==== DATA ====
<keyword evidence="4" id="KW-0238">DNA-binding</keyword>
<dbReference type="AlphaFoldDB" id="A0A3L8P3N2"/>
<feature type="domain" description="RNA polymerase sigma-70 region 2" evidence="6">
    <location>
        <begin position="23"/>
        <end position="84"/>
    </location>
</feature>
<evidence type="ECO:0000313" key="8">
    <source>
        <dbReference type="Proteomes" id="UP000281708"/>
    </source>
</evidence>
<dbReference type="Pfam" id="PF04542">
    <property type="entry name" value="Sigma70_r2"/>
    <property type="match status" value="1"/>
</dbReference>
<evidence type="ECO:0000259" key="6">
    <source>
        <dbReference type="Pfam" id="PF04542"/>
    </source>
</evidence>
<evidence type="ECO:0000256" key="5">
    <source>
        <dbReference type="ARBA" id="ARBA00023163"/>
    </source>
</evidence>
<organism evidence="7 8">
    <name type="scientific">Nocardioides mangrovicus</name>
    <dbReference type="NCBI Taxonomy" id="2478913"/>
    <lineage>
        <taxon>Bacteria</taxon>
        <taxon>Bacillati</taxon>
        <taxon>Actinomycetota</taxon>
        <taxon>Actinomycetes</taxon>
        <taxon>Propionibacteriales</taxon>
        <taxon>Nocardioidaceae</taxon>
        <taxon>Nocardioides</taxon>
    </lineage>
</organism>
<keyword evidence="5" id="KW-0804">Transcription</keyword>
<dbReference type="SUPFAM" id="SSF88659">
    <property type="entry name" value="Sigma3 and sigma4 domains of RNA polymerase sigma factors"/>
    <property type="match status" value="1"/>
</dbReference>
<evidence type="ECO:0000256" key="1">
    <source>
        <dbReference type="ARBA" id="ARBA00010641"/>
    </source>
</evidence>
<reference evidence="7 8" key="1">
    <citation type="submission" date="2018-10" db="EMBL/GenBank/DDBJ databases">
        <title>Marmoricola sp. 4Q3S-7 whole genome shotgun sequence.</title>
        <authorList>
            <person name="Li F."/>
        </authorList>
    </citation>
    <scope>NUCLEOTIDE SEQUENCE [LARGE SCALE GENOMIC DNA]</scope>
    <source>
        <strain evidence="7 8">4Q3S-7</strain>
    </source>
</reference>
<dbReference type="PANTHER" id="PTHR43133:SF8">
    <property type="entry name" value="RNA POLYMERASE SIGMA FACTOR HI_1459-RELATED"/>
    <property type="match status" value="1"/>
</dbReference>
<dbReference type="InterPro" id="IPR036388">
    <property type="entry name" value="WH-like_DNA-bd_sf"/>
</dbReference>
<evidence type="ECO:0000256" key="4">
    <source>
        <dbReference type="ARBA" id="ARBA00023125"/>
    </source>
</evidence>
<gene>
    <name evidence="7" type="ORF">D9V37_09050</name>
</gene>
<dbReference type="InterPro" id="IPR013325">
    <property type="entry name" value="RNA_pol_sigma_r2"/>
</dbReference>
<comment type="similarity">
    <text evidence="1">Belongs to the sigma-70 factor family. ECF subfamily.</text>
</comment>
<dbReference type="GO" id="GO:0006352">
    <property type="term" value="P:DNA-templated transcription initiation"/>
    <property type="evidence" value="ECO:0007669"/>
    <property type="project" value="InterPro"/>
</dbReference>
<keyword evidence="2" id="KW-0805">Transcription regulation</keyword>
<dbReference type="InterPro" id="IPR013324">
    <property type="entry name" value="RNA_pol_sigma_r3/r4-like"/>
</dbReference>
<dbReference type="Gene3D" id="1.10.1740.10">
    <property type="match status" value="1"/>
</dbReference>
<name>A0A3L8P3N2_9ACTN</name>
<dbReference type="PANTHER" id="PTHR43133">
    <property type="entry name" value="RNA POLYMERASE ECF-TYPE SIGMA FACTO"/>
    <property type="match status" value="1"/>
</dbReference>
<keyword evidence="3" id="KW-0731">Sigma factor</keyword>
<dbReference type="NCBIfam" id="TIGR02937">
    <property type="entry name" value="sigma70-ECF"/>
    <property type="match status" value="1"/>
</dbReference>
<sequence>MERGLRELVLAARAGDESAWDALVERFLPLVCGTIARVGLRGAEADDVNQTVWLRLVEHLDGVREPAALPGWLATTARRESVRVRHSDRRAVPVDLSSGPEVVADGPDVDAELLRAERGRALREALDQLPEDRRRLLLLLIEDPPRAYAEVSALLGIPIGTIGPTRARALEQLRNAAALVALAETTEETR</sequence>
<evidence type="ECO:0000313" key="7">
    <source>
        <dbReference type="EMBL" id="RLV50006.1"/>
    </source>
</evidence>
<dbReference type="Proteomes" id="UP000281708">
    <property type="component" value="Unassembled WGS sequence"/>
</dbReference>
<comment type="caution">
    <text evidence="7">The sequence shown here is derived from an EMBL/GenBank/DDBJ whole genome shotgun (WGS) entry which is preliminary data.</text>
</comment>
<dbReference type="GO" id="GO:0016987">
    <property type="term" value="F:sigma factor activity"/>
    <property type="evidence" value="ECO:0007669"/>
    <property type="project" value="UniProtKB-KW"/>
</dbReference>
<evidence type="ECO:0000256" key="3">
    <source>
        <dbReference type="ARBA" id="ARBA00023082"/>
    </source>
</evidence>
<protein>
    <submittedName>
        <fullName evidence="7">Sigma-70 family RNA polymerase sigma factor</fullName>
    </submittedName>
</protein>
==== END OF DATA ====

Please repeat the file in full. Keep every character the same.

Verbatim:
<keyword evidence="4" id="KW-0238">DNA-binding</keyword>
<dbReference type="AlphaFoldDB" id="A0A3L8P3N2"/>
<feature type="domain" description="RNA polymerase sigma-70 region 2" evidence="6">
    <location>
        <begin position="23"/>
        <end position="84"/>
    </location>
</feature>
<evidence type="ECO:0000313" key="8">
    <source>
        <dbReference type="Proteomes" id="UP000281708"/>
    </source>
</evidence>
<dbReference type="Pfam" id="PF04542">
    <property type="entry name" value="Sigma70_r2"/>
    <property type="match status" value="1"/>
</dbReference>
<evidence type="ECO:0000259" key="6">
    <source>
        <dbReference type="Pfam" id="PF04542"/>
    </source>
</evidence>
<evidence type="ECO:0000256" key="5">
    <source>
        <dbReference type="ARBA" id="ARBA00023163"/>
    </source>
</evidence>
<organism evidence="7 8">
    <name type="scientific">Nocardioides mangrovicus</name>
    <dbReference type="NCBI Taxonomy" id="2478913"/>
    <lineage>
        <taxon>Bacteria</taxon>
        <taxon>Bacillati</taxon>
        <taxon>Actinomycetota</taxon>
        <taxon>Actinomycetes</taxon>
        <taxon>Propionibacteriales</taxon>
        <taxon>Nocardioidaceae</taxon>
        <taxon>Nocardioides</taxon>
    </lineage>
</organism>
<keyword evidence="5" id="KW-0804">Transcription</keyword>
<dbReference type="SUPFAM" id="SSF88659">
    <property type="entry name" value="Sigma3 and sigma4 domains of RNA polymerase sigma factors"/>
    <property type="match status" value="1"/>
</dbReference>
<evidence type="ECO:0000256" key="1">
    <source>
        <dbReference type="ARBA" id="ARBA00010641"/>
    </source>
</evidence>
<reference evidence="7 8" key="1">
    <citation type="submission" date="2018-10" db="EMBL/GenBank/DDBJ databases">
        <title>Marmoricola sp. 4Q3S-7 whole genome shotgun sequence.</title>
        <authorList>
            <person name="Li F."/>
        </authorList>
    </citation>
    <scope>NUCLEOTIDE SEQUENCE [LARGE SCALE GENOMIC DNA]</scope>
    <source>
        <strain evidence="7 8">4Q3S-7</strain>
    </source>
</reference>
<dbReference type="PANTHER" id="PTHR43133:SF8">
    <property type="entry name" value="RNA POLYMERASE SIGMA FACTOR HI_1459-RELATED"/>
    <property type="match status" value="1"/>
</dbReference>
<dbReference type="InterPro" id="IPR036388">
    <property type="entry name" value="WH-like_DNA-bd_sf"/>
</dbReference>
<evidence type="ECO:0000256" key="4">
    <source>
        <dbReference type="ARBA" id="ARBA00023125"/>
    </source>
</evidence>
<gene>
    <name evidence="7" type="ORF">D9V37_09050</name>
</gene>
<dbReference type="InterPro" id="IPR013325">
    <property type="entry name" value="RNA_pol_sigma_r2"/>
</dbReference>
<comment type="similarity">
    <text evidence="1">Belongs to the sigma-70 factor family. ECF subfamily.</text>
</comment>
<dbReference type="GO" id="GO:0006352">
    <property type="term" value="P:DNA-templated transcription initiation"/>
    <property type="evidence" value="ECO:0007669"/>
    <property type="project" value="InterPro"/>
</dbReference>
<keyword evidence="2" id="KW-0805">Transcription regulation</keyword>
<dbReference type="InterPro" id="IPR013324">
    <property type="entry name" value="RNA_pol_sigma_r3/r4-like"/>
</dbReference>
<dbReference type="Gene3D" id="1.10.1740.10">
    <property type="match status" value="1"/>
</dbReference>
<name>A0A3L8P3N2_9ACTN</name>
<dbReference type="PANTHER" id="PTHR43133">
    <property type="entry name" value="RNA POLYMERASE ECF-TYPE SIGMA FACTO"/>
    <property type="match status" value="1"/>
</dbReference>
<keyword evidence="3" id="KW-0731">Sigma factor</keyword>
<dbReference type="NCBIfam" id="TIGR02937">
    <property type="entry name" value="sigma70-ECF"/>
    <property type="match status" value="1"/>
</dbReference>
<sequence>MERGLRELVLAARAGDESAWDALVERFLPLVCGTIARVGLRGAEADDVNQTVWLRLVEHLDGVREPAALPGWLATTARRESVRVRHSDRRAVPVDLSSGPEVVADGPDVDAELLRAERGRALREALDQLPEDRRRLLLLLIEDPPRAYAEVSALLGIPIGTIGPTRARALEQLRNAAALVALAETTEETR</sequence>
<evidence type="ECO:0000313" key="7">
    <source>
        <dbReference type="EMBL" id="RLV50006.1"/>
    </source>
</evidence>
<dbReference type="Proteomes" id="UP000281708">
    <property type="component" value="Unassembled WGS sequence"/>
</dbReference>
<comment type="caution">
    <text evidence="7">The sequence shown here is derived from an EMBL/GenBank/DDBJ whole genome shotgun (WGS) entry which is preliminary data.</text>
</comment>
<dbReference type="GO" id="GO:0016987">
    <property type="term" value="F:sigma factor activity"/>
    <property type="evidence" value="ECO:0007669"/>
    <property type="project" value="UniProtKB-KW"/>
</dbReference>
<evidence type="ECO:0000256" key="3">
    <source>
        <dbReference type="ARBA" id="ARBA00023082"/>
    </source>
</evidence>
<protein>
    <submittedName>
        <fullName evidence="7">Sigma-70 family RNA polymerase sigma factor</fullName>
    </submittedName>
</protein>